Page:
Competition & Demise of the Program:
On August 30, 1957, the Air Force officially notified NAA and Boeing that a design competition was underway and that the aircraft must be capable of cruising at Mach 3.0-3.2 at an altitude of 70,000-75,000 feet with a range of 10,500 miles. After assessing both final designs, NAA was declared the winner and was contracted to move forward. Designated the XB-70 Valkyrie, the new bomber was expected to enter service in late 1965. As the development contracts were being signed, new developments in missile technology began to darken the program's future.
Designed to fly above and past enemy interceptors, the XB-70 found its mission profile jeopardized by the introduction of effective surface-to-air missiles. This threat was made real in 1960, with the downing of a US U-2 spy plane by the Soviets. The introduction of these new defensive weapons led to a rapid shift away from high-altitude bombing to low-altitude penetration. Unsuited for this new doctrine, the XB-70 program was called into question. With the first generation of intercontinental ballistic missiles entering service, the Air Force announced the downsizing of the program on December 29, 1959.
A political football during the 1960 elections, the program was revived in August when the Air Force began work on the RS-70 "reconnaissance strike" version of the aircraft. Intended to strike targets in the wake of an ICBM attack, the RS-70 was to be in service by 1969. Upon taking office, President John F. Kennedy had the program reviewed. Seeing ICBMs as the future, Kennedy ordered the XB-70/RS-70 program limited to research and development on March 28, 1961. With this in place, a contract was issued to NAA for three aircraft. This was reduced to two in July 1964.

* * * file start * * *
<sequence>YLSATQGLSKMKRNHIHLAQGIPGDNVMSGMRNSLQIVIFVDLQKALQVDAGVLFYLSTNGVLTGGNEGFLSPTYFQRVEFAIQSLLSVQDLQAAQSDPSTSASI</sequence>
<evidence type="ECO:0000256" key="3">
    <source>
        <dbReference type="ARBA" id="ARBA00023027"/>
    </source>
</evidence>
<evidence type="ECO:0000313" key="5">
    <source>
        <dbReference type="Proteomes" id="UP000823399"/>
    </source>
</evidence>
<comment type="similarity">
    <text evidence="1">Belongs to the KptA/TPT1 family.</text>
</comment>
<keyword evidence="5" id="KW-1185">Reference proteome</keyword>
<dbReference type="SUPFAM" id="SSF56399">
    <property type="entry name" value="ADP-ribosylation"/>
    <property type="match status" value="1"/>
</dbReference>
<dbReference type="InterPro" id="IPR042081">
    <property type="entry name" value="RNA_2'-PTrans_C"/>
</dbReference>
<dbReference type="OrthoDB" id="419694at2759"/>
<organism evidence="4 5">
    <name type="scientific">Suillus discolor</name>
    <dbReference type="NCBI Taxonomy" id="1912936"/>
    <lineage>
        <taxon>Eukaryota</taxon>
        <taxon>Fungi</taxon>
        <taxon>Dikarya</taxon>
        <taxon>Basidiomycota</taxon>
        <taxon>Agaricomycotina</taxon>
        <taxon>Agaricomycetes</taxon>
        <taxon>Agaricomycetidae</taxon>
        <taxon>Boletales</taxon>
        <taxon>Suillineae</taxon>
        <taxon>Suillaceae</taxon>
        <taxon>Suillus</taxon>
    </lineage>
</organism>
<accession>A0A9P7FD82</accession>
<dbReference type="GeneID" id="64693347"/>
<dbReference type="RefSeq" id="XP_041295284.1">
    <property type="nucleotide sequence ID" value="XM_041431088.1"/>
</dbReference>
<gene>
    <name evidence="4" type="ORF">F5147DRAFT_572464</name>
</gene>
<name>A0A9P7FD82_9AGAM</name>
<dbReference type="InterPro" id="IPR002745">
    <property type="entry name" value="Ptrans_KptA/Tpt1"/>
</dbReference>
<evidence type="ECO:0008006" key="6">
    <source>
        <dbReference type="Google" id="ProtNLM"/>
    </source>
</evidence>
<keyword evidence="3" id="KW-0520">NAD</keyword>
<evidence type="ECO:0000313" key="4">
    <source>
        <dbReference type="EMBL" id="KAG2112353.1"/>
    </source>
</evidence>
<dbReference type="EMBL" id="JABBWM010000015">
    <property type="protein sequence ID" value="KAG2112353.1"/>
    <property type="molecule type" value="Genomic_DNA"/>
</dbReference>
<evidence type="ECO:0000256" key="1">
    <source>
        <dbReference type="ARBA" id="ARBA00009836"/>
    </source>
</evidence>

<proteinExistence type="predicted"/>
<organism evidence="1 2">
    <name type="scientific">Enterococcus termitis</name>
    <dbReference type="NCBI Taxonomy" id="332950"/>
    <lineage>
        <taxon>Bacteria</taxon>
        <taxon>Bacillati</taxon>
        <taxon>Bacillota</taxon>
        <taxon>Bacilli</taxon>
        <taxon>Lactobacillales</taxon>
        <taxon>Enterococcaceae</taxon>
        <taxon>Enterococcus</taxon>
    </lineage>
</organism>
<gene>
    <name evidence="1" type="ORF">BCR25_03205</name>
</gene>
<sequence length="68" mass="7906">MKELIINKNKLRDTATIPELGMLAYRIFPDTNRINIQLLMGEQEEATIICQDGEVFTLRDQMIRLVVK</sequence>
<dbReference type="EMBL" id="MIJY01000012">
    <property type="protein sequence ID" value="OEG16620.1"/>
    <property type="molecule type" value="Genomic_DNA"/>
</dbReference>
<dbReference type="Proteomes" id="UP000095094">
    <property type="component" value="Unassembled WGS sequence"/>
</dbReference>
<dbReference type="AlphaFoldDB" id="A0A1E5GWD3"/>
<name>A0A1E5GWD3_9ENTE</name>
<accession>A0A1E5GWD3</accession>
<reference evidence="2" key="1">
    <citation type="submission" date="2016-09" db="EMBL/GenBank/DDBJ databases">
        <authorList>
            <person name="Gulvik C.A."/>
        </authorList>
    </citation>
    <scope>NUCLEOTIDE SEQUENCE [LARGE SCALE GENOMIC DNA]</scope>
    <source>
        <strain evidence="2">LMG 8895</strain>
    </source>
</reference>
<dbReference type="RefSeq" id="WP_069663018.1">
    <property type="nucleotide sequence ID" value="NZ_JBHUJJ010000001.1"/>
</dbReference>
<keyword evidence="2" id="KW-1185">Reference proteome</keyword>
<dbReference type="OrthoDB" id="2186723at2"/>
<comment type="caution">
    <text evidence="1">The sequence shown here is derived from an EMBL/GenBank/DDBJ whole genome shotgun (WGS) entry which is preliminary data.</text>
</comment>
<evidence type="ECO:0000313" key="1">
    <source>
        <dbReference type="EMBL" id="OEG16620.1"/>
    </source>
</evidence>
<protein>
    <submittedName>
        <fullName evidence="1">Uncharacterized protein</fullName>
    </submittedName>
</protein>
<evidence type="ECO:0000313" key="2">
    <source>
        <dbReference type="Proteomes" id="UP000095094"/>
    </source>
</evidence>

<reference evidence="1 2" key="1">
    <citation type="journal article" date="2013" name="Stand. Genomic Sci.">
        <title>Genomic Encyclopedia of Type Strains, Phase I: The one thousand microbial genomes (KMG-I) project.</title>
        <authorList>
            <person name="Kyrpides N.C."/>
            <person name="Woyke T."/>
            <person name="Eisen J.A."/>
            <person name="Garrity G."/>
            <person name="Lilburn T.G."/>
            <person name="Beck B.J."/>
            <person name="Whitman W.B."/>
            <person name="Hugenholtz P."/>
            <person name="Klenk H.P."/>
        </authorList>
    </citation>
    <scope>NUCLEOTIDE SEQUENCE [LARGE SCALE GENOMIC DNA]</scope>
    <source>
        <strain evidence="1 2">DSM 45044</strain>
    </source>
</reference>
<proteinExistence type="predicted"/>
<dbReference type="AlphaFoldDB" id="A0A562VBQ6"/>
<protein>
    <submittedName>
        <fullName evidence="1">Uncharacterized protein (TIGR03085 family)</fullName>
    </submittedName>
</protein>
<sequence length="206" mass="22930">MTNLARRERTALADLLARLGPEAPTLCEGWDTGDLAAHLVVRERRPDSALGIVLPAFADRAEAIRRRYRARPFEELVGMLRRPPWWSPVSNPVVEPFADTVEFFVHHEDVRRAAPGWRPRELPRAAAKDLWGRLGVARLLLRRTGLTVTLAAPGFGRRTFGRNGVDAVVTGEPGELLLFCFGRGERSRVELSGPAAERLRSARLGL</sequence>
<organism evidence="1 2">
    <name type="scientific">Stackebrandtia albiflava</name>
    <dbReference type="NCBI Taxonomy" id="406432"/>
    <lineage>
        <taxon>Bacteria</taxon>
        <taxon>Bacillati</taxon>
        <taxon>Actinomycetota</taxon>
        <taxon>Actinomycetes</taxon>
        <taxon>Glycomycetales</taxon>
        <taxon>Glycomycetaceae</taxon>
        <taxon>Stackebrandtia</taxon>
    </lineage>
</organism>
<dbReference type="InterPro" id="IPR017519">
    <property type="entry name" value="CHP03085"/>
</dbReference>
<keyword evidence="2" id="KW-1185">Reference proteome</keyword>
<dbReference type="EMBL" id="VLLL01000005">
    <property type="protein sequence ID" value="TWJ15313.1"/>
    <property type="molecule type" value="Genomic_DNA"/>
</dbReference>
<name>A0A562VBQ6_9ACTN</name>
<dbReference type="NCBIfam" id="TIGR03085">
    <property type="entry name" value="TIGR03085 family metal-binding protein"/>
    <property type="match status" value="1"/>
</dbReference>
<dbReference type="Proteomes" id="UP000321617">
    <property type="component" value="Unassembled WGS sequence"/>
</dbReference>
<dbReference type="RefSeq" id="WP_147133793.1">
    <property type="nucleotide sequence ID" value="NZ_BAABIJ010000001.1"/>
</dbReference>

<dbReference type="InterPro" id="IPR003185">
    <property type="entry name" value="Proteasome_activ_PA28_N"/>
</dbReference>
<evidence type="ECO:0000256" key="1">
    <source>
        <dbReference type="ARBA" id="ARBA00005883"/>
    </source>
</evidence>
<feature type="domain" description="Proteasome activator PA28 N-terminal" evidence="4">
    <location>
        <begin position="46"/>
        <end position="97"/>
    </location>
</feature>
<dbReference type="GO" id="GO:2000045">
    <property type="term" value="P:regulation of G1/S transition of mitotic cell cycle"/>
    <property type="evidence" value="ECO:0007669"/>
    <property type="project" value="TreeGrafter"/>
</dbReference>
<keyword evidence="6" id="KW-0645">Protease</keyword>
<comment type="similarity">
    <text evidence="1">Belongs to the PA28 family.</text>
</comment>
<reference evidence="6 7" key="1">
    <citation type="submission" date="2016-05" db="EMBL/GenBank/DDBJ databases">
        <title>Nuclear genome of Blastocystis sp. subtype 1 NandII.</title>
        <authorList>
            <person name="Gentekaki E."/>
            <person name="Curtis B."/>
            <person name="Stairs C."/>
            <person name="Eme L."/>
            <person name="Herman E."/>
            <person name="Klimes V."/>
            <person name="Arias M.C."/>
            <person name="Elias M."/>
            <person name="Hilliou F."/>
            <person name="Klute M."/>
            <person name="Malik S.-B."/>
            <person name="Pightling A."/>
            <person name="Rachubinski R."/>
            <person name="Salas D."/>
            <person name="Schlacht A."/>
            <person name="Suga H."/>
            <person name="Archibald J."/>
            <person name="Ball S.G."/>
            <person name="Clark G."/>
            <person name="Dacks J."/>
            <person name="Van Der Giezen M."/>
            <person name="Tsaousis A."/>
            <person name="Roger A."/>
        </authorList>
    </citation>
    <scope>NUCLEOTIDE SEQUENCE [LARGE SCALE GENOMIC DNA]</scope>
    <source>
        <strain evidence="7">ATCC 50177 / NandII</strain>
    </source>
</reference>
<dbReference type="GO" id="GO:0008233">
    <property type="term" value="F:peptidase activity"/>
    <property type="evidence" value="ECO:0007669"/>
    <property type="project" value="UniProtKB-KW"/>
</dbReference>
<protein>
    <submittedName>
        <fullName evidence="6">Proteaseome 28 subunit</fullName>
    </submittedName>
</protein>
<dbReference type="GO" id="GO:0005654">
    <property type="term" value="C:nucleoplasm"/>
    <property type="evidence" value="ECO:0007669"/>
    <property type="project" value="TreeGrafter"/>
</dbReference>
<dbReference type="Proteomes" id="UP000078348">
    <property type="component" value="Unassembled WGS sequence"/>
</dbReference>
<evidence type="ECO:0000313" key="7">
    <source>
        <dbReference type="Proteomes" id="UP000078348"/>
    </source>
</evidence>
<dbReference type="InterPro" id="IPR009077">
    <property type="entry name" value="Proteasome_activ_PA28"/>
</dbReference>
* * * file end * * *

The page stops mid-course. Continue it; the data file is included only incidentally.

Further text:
After some early manufacturing issues, the first XB-70 took to the sky on September 21, 1964. Plagued by fuel leaks and hydraulic issues, the first XB-70 underwent flight testing through the spring of 1965. It was joined by the second aircraft on July 17. Used in the National Sonic Boom Program, both XB-70s demonstrated that the sound from a sonic boom reached the ground in unacceptable levels. This led to the cancellation of several supersonic transport programs then underway.
On June 8, 1966, tragedy struck the XB-70 program when the second aircraft crashed during an in-flight photo shoot for General Electric. Flying in formation with an F-4, F-5, F-104, and T-38 the XB-70 had its left tail and part of the left wing sheared off when the F-104 collided with it. While the XB-70's pilot, Al White was able to eject, his copilot, Carl Cross, and the pilot of the F-104, Joe Walker, were both killed. The resulting investigation determined that the loss of suitable sight cues led to Walker drifting into the XB-70.
The remaining XB-70 flew thirty-three additional research flights for NAA and the US Air Force before being transferred to NASA's supersonic transport program in March 1967. Two years later, it was retired and taken to Wright-Patterson Air Force Base in Dayton, OH for display at the National Museum of the United States Air Force.